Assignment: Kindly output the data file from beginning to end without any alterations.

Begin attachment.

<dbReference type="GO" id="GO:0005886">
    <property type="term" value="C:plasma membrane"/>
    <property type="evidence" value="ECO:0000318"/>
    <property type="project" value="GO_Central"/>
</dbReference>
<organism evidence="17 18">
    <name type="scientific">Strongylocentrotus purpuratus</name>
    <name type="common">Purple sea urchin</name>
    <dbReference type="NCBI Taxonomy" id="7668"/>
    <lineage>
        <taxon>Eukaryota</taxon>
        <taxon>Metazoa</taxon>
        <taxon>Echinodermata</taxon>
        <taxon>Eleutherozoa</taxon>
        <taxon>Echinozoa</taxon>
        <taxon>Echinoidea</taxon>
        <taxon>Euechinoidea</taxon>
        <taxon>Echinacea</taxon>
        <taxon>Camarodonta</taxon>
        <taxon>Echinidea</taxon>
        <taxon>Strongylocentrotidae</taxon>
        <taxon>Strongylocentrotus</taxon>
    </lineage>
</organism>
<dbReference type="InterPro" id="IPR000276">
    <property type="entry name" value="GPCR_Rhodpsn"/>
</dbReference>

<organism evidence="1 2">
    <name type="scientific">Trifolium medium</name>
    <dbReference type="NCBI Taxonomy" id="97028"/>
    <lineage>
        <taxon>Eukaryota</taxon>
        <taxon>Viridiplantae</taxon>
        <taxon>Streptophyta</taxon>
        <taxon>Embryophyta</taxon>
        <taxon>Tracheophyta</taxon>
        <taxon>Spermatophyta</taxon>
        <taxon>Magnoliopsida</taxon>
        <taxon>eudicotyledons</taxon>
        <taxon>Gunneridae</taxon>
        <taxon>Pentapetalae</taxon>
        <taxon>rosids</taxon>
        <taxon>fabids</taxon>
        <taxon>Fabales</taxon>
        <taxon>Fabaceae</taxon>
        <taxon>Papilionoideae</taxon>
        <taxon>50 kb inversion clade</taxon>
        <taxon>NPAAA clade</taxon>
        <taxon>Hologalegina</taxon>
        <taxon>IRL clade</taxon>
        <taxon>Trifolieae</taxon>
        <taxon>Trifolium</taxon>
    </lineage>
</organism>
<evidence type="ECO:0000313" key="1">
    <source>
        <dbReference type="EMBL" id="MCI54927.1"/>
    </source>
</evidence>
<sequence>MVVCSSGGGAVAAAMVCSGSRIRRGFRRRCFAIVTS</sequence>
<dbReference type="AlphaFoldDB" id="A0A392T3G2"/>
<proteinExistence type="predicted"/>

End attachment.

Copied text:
<dbReference type="GO" id="GO:0005886">
    <property type="term" value="C:plasma membrane"/>
    <property type="evidence" value="ECO:0000318"/>
    <property type="project" value="GO_Central"/>
</dbReference>
<organism evidence="17 18">
    <name type="scientific">Strongylocentrotus purpuratus</name>
    <name type="common">Purple sea urchin</name>
    <dbReference type="NCBI Taxonomy" id="7668"/>
    <lineage>
        <taxon>Eukaryota</taxon>
        <taxon>Metazoa</taxon>
        <taxon>Echinodermata</taxon>
        <taxon>Eleutherozoa</taxon>
        <taxon>Echinozoa</taxon>
        <taxon>Echinoidea</taxon>
        <taxon>Euechinoidea</taxon>
        <taxon>Echinacea</taxon>
        <taxon>Camarodonta</taxon>
        <taxon>Echinidea</taxon>
        <taxon>Strongylocentrotidae</taxon>
        <taxon>Strongylocentrotus</taxon>
    </lineage>
</organism>
<dbReference type="InterPro" id="IPR000276">
    <property type="entry name" value="GPCR_Rhodpsn"/>
</dbReference>

<organism evidence="1 2">
    <name type="scientific">Trifolium medium</name>
    <dbReference type="NCBI Taxonomy" id="97028"/>
    <lineage>
        <taxon>Eukaryota</taxon>
        <taxon>Viridiplantae</taxon>
        <taxon>Streptophyta</taxon>
        <taxon>Embryophyta</taxon>
        <taxon>Tracheophyta</taxon>
        <taxon>Spermatophyta</taxon>
        <taxon>Magnoliopsida</taxon>
        <taxon>eudicotyledons</taxon>
        <taxon>Gunneridae</taxon>
        <taxon>Pentapetalae</taxon>
        <taxon>rosids</taxon>
        <taxon>fabids</taxon>
        <taxon>Fabales</taxon>
        <taxon>Fabaceae</taxon>
        <taxon>Papilionoideae</taxon>
        <taxon>50 kb inversion clade</taxon>
        <taxon>NPAAA clade</taxon>
        <taxon>Hologalegina</taxon>
        <taxon>IRL clade</taxon>
        <taxon>Trifolieae</taxon>
        <taxon>Trifolium</taxon>
    </lineage>
</organism>
<evidence type="ECO:0000313" key="1">
    <source>
        <dbReference type="EMBL" id="MCI54927.1"/>
    </source>
</evidence>
<sequence>MVVCSSGGGAVAAAMVCSGSRIRRGFRRRCFAIVTS</sequence>
<dbReference type="AlphaFoldDB" id="A0A392T3G2"/>
<proteinExistence type="predicted"/>